Ben learned that despite the simplistic looking role of “Big Picture,” there is a lot of work that must be put into properly doing the work.  He learned that a “Big Picture” person needs to be able to keep tabs on each other individual in the group, something he thinks he could have done better.  He also learned that it’s important to keep on time, and that it’s hard to motivate a group to keep moving forward.  Isaac learned from Ben that having a complete understanding of all aspects of the overall plan is very important in how the group views the leaders.  When the leader is someone that people can confidently go to for questions, they trust him or her, but when the leader is unsure about certain aspects, followers can start to loose confidence.

Ben believes his communication skills have grown [since the beginning of the semester and his first leadership experience].  He feels able to confidently address the group in various scenarios.  He believes, though, that he still needs to work on knowing where the group is, both physically and mentally, so that he can effectively work with them to get them excited about an idea.  Isaac has seen tremendous growth in Ben’s resiliency and resourcefulness.  He is very effectively able to adjust the plan when situations change and create a successful solution for everyone.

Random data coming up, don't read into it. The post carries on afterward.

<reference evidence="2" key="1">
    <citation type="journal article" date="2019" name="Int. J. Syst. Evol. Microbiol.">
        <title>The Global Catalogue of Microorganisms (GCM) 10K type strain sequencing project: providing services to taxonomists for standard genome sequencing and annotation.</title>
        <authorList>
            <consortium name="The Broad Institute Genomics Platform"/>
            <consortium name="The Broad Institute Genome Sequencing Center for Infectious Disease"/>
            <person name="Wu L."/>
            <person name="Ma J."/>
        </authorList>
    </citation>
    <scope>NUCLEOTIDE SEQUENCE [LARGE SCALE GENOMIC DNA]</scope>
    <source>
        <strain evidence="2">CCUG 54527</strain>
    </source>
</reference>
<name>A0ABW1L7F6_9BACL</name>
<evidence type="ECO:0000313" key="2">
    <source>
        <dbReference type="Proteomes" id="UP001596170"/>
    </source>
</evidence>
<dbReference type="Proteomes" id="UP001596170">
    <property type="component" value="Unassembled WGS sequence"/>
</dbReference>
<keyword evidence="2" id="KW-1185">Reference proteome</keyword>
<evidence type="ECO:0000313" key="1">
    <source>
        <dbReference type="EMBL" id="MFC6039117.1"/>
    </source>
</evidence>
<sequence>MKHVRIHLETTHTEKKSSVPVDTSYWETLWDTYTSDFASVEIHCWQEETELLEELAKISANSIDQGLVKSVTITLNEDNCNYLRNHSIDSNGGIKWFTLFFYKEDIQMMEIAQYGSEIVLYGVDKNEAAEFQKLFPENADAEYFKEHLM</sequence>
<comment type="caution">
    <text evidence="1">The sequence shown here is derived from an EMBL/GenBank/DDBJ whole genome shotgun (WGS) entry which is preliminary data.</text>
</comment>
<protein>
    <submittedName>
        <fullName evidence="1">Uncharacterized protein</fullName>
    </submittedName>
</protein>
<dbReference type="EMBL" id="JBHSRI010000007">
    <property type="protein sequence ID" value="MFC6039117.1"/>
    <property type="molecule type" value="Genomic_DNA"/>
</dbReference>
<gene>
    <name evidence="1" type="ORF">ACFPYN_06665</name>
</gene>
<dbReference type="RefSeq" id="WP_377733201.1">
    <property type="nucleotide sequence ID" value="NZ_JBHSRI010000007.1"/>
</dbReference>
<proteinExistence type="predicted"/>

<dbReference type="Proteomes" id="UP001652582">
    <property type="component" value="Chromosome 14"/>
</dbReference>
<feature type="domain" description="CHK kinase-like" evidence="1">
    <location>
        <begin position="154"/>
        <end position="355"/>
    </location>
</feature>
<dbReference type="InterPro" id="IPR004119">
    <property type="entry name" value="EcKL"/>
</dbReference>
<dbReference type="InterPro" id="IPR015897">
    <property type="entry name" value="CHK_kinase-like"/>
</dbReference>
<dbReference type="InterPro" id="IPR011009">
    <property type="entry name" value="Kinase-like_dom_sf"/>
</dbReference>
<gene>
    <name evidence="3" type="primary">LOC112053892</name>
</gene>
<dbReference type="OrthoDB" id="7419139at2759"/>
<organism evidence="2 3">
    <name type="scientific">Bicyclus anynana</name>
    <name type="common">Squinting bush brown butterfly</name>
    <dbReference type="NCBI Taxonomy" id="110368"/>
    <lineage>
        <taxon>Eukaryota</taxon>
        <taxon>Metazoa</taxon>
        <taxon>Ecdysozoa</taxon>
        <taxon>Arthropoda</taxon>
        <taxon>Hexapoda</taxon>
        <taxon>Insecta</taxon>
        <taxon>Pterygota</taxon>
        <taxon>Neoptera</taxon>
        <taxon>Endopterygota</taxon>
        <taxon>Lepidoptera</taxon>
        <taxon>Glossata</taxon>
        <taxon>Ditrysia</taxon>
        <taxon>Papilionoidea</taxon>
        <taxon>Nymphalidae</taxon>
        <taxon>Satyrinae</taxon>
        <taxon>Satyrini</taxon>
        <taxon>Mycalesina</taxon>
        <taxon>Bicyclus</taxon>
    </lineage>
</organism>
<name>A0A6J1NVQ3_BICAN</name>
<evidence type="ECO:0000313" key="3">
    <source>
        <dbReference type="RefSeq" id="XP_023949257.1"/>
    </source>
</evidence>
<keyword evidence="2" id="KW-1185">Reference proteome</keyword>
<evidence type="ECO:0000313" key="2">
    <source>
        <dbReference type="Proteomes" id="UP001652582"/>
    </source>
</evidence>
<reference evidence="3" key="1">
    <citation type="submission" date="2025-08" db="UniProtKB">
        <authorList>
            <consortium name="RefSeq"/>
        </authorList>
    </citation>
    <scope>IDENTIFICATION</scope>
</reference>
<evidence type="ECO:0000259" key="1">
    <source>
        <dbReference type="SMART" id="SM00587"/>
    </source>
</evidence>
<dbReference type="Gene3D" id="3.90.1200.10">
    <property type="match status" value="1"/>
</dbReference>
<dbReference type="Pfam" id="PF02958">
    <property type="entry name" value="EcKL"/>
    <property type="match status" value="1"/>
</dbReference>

Estée Avows the Importance of Contacting Resources

Admiring the scenery at Salto Huilo Huilo

The biggest challenge of the role of lodging was finding a campsite that was under the budget that we had.  A lot of the more popular campsites were much too expensive, so Estée had to go into more detail to find one that worked.  However, she overcame this challenge because she found an on-budget but reliable campsite described by another student as “a great campsite” through her extensive research and email contact with the owners of the campsite.

From this role, Estée learned that it is very useful to contact resources for the campsite prior to arriving.  Isaac commented, “I could tell you were well-prepared because you started speaking to the owner as soon as we arrived.”  This sense of preparedness was due to her thoroughness of emailing the owners.  By emailing them, she learned that the price was reasonable, the site was reliable, and satisfactory, and she even obtained directions from the main highway.  Through observing Estée as a leader, Elena learned that contacting people ahead of time can provide reliability to a plan.  Next time Estée is in a similar leadership position, she will make sure to get in contact with reliable resources ahead of time because of how well it paid off in this particular expedition.

Estée has noticed how she has grown through each LOD experience.  The main way in which she has exhibited growth is through her confidence in making decisions.  From watching Estée as a leader, Elena has observed that Estée’s flexibility and 360o thinking when making decisions has improved.  She now takes into consideration all of the necessary details as well as the thoughts and desires of the group when attempting to choose the path to success.

Jessica Versus Stove Battle Results in Stubbornly Broken Cooking Utensil, Yet Unfailingly Delicious Food